Skanska Quits Chamber over LEED
Striking a blow for LEED, global construction and development giant Skanska USA has cut ties with the U.S. Chamber of Commerce over its failure to support the green building rating system.
At issue is the Chamber's support for the American High-Performance Buildings Coalition—an initiative led by the chemical industry—and its opposition to mandating the LEED system for government buildings.
Specifically, the initiative’s lobbying efforts on behalf of an amendment to the Shaheen-Portman Energy Efficiency Bill (S. 761) “threaten to halt years of progress in energy-efficient and environmentally responsible construction,” Skanska says.
The proposed amendment would prevent the General Services Administration from using green-building rating systems that are not certified by the American National Standards Institute (ANSI). LEED is not an ANSI-certified standard.
LEED v4 Approval
"Sustainability is one of Skanska's core values," CEO and president Michael McNally wrote in a blog post about the resignation.
"And we will not be a part of an organization that supports the American High-Performance Building Coalition, which harbors the American Chemistry Council and opposes the implementation of a new, stronger LEED certification program."
Skanska's announcement came a week after the U.S. Green Building Council reported that its members had approved LEED v4, a comprehensive update to the green-building certification system. The Council says it will roll out LEED v4 this fall.
The Buildings Coalition, a vocal opponent of LEED, complained that the LEED approval process did not address substantial technical comments made by many building material makers and other stakeholders.
'Wrong Side of the Issue'
While Skanska officials say they believe in “a lot of what the U.S. Chamber does,” its opposition to LEED goes against the grain.
“The Chamber is on the wrong side of this issue, and its support of the AHPBC is misplaced as well as misguided,” said McNally.
The American High-Performance Buildings Coalition has nearly 40 members, including the U.S. Chamber of Commerce and the American Coatings Association.
“The U.S. Chamber of Commerce was created to advocate for pro-business policies that create jobs and support our economy. The numbers prove that LEED and green building do just that.”
Aided in part by the LEED program, the green-building industry now contributes more than $554 billion to the U.S. economy and creates more than 7.9 million jobs annually, Skanska reports.
“Rather than support its members, who continually innovate to create new products that straddle the line between responsible and profitable, the Chamber has chosen to support a group of businesses who care more about protecting the status quo,” according to McNally.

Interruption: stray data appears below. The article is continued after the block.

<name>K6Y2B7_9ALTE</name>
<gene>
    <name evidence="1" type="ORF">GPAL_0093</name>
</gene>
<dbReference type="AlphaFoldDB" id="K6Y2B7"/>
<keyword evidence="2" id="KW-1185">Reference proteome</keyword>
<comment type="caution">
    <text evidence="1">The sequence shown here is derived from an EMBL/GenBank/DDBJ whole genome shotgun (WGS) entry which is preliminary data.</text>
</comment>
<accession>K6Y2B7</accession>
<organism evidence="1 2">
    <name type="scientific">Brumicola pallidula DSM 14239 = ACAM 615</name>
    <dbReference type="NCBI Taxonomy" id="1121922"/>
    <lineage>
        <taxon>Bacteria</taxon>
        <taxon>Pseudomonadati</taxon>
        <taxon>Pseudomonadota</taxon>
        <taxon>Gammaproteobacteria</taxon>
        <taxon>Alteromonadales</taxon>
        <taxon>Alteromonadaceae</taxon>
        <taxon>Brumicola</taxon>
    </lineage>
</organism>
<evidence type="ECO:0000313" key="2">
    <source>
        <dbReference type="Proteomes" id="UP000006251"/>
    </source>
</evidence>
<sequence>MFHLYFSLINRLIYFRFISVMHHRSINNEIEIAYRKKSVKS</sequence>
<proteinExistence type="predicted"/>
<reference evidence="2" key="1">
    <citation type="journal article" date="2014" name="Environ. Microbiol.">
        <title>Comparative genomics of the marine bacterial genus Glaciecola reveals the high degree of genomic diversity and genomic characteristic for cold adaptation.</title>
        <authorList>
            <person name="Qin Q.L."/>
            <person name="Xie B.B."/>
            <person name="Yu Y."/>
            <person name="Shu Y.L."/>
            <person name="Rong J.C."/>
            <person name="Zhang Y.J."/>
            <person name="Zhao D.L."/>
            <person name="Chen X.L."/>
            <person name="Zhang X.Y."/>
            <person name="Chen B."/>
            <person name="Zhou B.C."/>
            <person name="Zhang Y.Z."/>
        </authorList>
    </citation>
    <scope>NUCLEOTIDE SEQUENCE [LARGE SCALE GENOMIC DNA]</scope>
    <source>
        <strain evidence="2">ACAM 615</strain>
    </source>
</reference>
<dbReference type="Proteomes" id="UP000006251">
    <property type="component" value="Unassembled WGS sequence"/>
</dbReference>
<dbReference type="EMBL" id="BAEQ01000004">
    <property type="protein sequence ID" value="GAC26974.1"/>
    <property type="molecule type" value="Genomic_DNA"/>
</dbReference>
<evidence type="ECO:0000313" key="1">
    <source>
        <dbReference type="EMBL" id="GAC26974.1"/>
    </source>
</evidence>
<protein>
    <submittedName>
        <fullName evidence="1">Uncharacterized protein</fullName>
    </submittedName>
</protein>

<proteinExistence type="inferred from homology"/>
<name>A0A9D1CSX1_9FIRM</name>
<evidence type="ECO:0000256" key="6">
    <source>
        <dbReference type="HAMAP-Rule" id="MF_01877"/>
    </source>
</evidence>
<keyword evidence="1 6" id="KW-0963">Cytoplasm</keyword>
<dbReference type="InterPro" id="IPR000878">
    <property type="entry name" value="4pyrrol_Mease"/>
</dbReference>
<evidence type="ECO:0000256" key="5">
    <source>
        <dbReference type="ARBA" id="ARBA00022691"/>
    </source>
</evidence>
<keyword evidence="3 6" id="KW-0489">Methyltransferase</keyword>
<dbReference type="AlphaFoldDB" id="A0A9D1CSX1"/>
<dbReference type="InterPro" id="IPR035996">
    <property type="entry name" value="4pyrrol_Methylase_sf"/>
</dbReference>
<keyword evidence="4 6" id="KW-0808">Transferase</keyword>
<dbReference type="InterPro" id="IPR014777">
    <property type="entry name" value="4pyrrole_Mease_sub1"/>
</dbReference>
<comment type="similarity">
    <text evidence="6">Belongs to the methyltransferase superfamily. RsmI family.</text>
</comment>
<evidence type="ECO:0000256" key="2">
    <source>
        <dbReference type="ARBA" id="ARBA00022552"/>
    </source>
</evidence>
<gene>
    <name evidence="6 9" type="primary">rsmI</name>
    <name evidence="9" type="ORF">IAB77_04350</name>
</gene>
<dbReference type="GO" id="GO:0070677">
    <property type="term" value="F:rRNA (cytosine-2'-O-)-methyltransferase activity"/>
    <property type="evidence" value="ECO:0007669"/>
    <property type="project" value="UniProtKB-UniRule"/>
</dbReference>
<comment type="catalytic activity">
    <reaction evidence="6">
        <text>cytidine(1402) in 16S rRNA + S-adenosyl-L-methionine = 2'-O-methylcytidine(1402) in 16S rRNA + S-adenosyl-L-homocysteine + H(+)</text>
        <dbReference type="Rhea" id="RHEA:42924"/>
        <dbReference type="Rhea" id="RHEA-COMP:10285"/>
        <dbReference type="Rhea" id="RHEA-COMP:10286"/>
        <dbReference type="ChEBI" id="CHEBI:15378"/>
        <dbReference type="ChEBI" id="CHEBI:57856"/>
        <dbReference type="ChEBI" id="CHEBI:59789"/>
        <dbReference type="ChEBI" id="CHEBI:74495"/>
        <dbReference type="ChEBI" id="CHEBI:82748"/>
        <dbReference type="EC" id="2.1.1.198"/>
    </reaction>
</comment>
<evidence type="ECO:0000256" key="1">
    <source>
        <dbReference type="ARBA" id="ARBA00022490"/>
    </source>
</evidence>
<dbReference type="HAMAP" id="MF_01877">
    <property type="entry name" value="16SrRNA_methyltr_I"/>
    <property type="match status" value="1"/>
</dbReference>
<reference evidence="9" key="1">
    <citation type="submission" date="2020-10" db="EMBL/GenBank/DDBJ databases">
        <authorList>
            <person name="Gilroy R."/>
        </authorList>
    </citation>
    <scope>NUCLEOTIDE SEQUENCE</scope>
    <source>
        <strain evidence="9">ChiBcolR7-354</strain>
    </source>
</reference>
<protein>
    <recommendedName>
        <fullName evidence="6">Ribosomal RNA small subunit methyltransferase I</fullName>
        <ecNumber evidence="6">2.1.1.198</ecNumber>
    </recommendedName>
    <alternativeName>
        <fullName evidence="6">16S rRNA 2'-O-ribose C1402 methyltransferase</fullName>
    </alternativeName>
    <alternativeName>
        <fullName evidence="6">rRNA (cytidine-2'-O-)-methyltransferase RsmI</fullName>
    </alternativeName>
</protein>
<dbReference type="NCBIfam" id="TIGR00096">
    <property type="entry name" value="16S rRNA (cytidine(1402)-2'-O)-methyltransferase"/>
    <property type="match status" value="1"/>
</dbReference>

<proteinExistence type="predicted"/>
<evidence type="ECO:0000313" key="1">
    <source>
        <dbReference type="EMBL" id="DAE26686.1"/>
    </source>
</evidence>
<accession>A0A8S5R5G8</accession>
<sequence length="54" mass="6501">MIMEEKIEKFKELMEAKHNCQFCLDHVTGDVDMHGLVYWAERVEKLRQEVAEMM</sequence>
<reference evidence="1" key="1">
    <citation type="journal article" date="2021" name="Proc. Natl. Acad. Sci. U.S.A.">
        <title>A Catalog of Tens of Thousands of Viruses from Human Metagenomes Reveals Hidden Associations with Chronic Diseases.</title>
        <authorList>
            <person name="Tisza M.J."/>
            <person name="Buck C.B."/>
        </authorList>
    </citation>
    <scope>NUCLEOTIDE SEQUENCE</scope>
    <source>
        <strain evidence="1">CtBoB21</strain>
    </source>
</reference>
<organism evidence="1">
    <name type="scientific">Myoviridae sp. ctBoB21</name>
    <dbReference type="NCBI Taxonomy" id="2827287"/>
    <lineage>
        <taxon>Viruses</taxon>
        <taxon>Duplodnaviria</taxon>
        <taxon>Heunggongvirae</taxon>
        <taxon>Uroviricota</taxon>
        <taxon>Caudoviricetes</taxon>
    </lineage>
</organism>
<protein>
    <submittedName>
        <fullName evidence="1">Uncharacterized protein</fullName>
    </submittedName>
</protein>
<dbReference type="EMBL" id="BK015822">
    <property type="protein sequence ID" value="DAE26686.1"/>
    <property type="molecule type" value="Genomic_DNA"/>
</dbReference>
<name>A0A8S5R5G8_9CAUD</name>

Where Coating Makers Fit
The Chamber is a member of the Buildings Coalition, which was formed by the American Chemistry Council, the American Coatings Association, and other trade organizations. The coalition says it supports green building codes, standards and rating systems that are developed in conformance with ANSI or ISO-type consensus processes.
Skanska says it asked the Chamber leadership to reconsider its position and remove its support for the Coalition's position on LEED before removing its name and pulling funding, but talks broke down between the parties.
Chamber officials did not immediately respond Friday afternoon to a request for comment.
However, a Chamber official told Environmental Building News that the organization did “not view our membership in the American High-Performance Buildings Coalition as inconsistent with our support of building efficiency, or even of LEED standards in the future.”
The U.S. Chamber of Commerce is the world's largest business organization, representing the interest of more than three million businesses.
Spokesman Matt Letourneau said, without elaborating, that the Chamber was a “strong supporter of the Shaheen-Portman energy-efficiency bill."
“We believe it is constructive to have a dialogue regarding the criteria used in future green building standards,” Letourneau told the news outlet. “A consensus-based approach to stronger efficiency standards will ensure broader acceptance and implementation.”
However, McNally told Environmental Building News that the Buildings Coalition and the Chamber were hiding behind words like “consensus.”
“They know better.” McNally said, “How could you ever have a standard like this and have 100% yesses? If you wind back the clock, we’d still have lead paint—because, God forbid, we push the lead-paint people out and not get consensus!”
McNally said Skanska’s goal in terminating its Chamber membership was to “kill the [anti-LEED] amendment” in the Shaheen-Portman bill.
“Success to me looks like the amendment doesn’t get attached, and the chemical industry and this coalition give up,” he told the News.
The Buildings Coalition declined to comment Friday evening.